Esther Woolfson was brought up in Glasgow and studied Chinese at the Hebrew University of Jerusalem and Edinburgh University. Her acclaimed short stories have appeared in many anthologies and have been read on Radio 4. She has won prizes for both her stories and her nature writing and has been the recipient of a Scottish Arts Council Travel Grant and a Writer’s Bursary. Her latest book, Field Notes from a Hidden City (Granta Books), was shortlisted for the 2014 Thwaites Wainwright Prize for Nature and Travel Writing. She lives in Aberdeen. For more information see her website.

Mount TBR 2014: Final Checkpoint

It’s time for the Final Checkpoint for Bev’s 2014 Mount TBR Challenge. This is my favourite challenge as it really encourages me to read from my own bookshelves. It’s the most simple challenge – read your own books – that is, books you’ve owned prior to January 1, 2014.

My target for 2014 was to reach Mt Ararat and I made it to the top (50 books read) and even a short way up Mt Kilimanjaro, reading a total of 53 of my TBR books!

Agry(ararat) view from plane under naxcivan sharur

These are the books I read with links to my posts:

  1. Cloud Atlas by David Mitchell
  2. The Uncertain Midnight by Edmund Cooper
  3. Not Dead Enough by Peter James
  4. Cannery Row by John Steinbeck
  5. Shakespeare’s Restless World by Neil MacGregor
  6. The Crow Trap by Ann Cleeves
  7. Playing With Fire by Peter Robinson
  8. Five Little Pigs by Agatha Christie
  9. The Grass is Singing by Doris Lessing
  10. Dying in the Wool by Frances Brody
  11. Crucible by S G MacLean
  12. The Steel Bonnets by George MacDonald Fraser – reached Pike’s Peak
  13. The Thirty-Nine Steps by John Buchan
  14. Ethan Frome by Edith Wharton
  15. The Breaker by Minette Walters
  16. Purple Hibiscus by Chimamanda Ngozi Adichie
  17. Her Fearful Symmetry by Audrey Niffenegger
  18. Death Under Sail by C P Snow
  19. They Do It With Mirrors by Agatha Christie
  20. The English by Jeremy Paxman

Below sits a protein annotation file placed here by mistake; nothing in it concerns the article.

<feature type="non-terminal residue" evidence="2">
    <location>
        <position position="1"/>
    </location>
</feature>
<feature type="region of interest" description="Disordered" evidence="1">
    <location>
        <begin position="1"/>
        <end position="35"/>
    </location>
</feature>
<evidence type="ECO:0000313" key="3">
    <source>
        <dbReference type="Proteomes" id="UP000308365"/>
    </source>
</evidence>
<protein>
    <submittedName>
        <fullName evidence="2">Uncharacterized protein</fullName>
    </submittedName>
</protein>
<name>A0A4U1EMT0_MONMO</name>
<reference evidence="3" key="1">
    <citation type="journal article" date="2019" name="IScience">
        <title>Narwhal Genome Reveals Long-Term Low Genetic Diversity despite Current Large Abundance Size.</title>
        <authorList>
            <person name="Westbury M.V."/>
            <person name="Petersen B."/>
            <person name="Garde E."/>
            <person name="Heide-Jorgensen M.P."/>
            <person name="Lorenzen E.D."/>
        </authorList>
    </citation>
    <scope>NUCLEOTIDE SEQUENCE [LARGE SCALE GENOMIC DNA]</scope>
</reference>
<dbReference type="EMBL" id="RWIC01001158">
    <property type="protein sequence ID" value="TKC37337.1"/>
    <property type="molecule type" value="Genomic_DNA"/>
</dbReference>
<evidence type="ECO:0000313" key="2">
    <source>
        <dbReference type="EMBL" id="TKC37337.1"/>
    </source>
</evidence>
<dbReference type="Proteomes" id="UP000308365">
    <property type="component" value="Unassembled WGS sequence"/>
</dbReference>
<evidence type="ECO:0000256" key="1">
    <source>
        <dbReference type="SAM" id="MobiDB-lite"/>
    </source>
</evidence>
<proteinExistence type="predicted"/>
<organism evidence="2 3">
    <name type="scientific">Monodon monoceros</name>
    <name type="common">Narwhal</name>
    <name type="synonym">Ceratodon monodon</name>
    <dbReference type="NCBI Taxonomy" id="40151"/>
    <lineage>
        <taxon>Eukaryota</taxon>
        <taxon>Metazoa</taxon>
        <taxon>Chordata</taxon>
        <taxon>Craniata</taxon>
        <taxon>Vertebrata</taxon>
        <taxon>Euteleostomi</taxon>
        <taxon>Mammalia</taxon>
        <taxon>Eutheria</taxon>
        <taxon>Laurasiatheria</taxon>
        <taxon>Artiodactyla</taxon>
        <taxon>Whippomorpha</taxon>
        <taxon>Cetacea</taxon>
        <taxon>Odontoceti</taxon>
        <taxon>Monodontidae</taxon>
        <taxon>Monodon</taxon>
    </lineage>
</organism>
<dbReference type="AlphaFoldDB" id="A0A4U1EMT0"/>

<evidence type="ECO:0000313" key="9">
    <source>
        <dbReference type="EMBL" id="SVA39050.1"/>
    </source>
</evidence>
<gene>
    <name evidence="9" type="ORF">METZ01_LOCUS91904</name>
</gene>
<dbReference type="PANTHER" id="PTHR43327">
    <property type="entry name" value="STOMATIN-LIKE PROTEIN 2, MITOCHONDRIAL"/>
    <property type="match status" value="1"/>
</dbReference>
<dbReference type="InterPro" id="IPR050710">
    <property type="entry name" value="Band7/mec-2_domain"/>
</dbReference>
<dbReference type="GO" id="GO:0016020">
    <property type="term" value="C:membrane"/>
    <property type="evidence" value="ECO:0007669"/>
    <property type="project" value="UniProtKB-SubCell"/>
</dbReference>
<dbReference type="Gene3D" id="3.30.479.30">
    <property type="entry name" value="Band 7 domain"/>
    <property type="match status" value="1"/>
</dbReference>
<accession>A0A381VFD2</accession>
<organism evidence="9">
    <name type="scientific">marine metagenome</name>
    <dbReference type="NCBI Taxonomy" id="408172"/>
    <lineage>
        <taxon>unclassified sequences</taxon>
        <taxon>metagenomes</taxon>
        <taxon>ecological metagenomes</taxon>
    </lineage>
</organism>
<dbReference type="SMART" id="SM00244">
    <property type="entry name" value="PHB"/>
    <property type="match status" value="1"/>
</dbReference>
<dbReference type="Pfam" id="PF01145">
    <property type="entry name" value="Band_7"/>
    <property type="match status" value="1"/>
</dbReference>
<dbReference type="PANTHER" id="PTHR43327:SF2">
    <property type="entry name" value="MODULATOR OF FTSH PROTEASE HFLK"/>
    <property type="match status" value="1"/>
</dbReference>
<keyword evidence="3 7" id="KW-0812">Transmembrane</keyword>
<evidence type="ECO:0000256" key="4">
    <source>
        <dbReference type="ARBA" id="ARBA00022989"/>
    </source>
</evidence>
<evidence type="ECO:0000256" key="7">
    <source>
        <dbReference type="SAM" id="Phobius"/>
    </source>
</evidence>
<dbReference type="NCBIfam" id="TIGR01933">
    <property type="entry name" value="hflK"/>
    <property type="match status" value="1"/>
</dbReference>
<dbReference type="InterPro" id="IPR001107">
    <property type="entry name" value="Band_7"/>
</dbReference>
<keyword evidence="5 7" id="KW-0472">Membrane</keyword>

21. The King’s Evil by Edward Marston
  22. The Office of the Dead by Andrew Taylor
  23. The Time Machine by H G Wells
  24. The Last Enchantment by Mary Stewart – Mont Blanc
  25. The Lost Army of Cambyses by Paul Sussman
  26. Nemesis by Agatha Christie
  27. The Sea Change by Joanna Rossiter
  28. Pictures at an Exhibition by Camilla Macpherson
  29. The Book of Lost Things by John Connolly
  30. Mansfield Park by Jane Austen
  31. Midnight in St Petersburg by Vanora Bennett
  32. Shakespeare: a Biography by Peter Ackroyd
  33. Charles Dickens: a Life by Claire Tomain
  34. The Shadows in the Street by Susan Hill
  35. Dark Matter by Philip Kerr
  36. Put On By Cunning by Ruth Rendell – Mount Vancouver
  37. The Goldfinch by Donna Tartt
  38. Wycliffe and the House of Fear by W J Burley
  39. The Moving Finger by Agatha Christie
  40. The Brimstone Wedding by Barbara Vine
  41. The Brief History of the Dead by Kevin Brockmeier
  42. In Our Time by Melvyn Bragg
  43. A Study in Scarlet by Sir Arthur Conan Doyle
  44. Blue Heaven by C J Box
  45. Service of All the Dead by Colin Dexter
  46. Portrait in Sepia by Isabel Allende
  47. An Awfully Big Adventure by Beryl Bainbridge
  48. The Call of the Wild by Jack London
  49. Seven White Gates by Malcolm Saville – TBR – Mt. Ararat!
  50. The Adventure of the Christmas Pudding by Agatha Christie
  51. Cause of Death by Patricia Cornwell
  52. Corvus: a Life with Birds by Esther Woolfson
  53. The Way Through the Woods by Colin Dexter

The Year in Review According to Mount TBR: Using the titles of the books you read this year, please associate as many statements as you can with a book read on your journey up the Mountain.

Describe yourself: A Study in Scarlet
Describe where you currently live: Blue Heaven
If you could go anywhere where would you go?:  Shakespeare’s Restless World via The Time Machine
Every Monday morning I look like: a Portrait in Sepia
The last time I went to the doctor/therapist was because: I ate too much Dark Matter
The last meal I ate was at: Midnight in St Petersburg 
When a creepy guy/girl asks me for my phone number, I know it would be: Playing With Fire
Ignorant politicians make me think they are: the Cause of Death
Some people need to spend more time looking for: The Way through the Woods 
My memoir could be titled: An Awfully Big Adventure
If I could, I would tell my teenage self: to beware of The Shadows in the Street
I’ve always wondered why: The Grass is Singing

Thanks, Bev for hosting and for your encouragement this year to climb mountains – I’m looking forward to climbing more mountains next year.

Cause of Death by Patricia Cornwell

Cause for Death is the seventh book in the Dr Kay Scarpetta murder mystery series. It’s a secondhand copy that had been on my TBR shelves for several years and I think I must have started to read it before as the opening chapter seemed very familiar.

It begins well enough when a reported is found dead in the Elizabeth River in Virginia on New Year’s Eve.